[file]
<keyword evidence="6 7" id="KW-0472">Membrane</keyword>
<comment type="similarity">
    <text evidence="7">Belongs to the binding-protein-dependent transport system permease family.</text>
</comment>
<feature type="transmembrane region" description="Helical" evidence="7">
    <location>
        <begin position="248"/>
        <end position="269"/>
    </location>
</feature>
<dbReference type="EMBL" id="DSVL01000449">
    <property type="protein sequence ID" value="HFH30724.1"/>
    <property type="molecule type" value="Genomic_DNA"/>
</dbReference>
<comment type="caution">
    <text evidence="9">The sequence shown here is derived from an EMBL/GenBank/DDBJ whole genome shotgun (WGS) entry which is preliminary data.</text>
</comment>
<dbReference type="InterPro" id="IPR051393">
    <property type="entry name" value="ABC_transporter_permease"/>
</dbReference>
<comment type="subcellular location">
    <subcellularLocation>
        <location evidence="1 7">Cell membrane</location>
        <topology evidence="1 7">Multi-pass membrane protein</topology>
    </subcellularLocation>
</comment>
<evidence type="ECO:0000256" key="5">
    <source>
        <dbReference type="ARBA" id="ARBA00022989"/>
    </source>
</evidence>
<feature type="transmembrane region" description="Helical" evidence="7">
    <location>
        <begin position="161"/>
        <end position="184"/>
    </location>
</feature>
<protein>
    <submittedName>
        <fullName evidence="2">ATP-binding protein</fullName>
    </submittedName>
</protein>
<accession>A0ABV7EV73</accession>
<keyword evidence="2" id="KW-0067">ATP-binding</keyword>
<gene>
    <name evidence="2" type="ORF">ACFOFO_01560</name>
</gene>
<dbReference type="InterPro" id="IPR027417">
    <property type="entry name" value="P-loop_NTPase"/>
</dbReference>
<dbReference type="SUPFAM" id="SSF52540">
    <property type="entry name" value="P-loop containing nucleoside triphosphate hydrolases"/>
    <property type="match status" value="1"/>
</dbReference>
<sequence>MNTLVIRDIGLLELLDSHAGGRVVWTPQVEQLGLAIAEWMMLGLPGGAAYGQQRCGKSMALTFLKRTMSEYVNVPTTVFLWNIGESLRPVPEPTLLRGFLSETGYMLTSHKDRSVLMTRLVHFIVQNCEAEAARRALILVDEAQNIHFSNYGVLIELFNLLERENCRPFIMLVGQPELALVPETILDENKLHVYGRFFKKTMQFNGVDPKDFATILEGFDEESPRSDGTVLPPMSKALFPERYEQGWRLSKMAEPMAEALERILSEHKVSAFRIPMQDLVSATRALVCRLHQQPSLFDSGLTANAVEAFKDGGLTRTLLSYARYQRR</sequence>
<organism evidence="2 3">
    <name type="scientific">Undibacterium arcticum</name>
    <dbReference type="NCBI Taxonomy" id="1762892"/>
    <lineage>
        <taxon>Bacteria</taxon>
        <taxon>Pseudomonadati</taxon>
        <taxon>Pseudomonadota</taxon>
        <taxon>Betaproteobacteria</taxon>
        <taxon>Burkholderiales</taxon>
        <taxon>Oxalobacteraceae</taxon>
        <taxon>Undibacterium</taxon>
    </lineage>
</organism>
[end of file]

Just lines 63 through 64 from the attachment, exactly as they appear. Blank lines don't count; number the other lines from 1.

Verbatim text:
        <taxon>Betaproteobacteria</taxon>
        <taxon>Burkholderiales</taxon>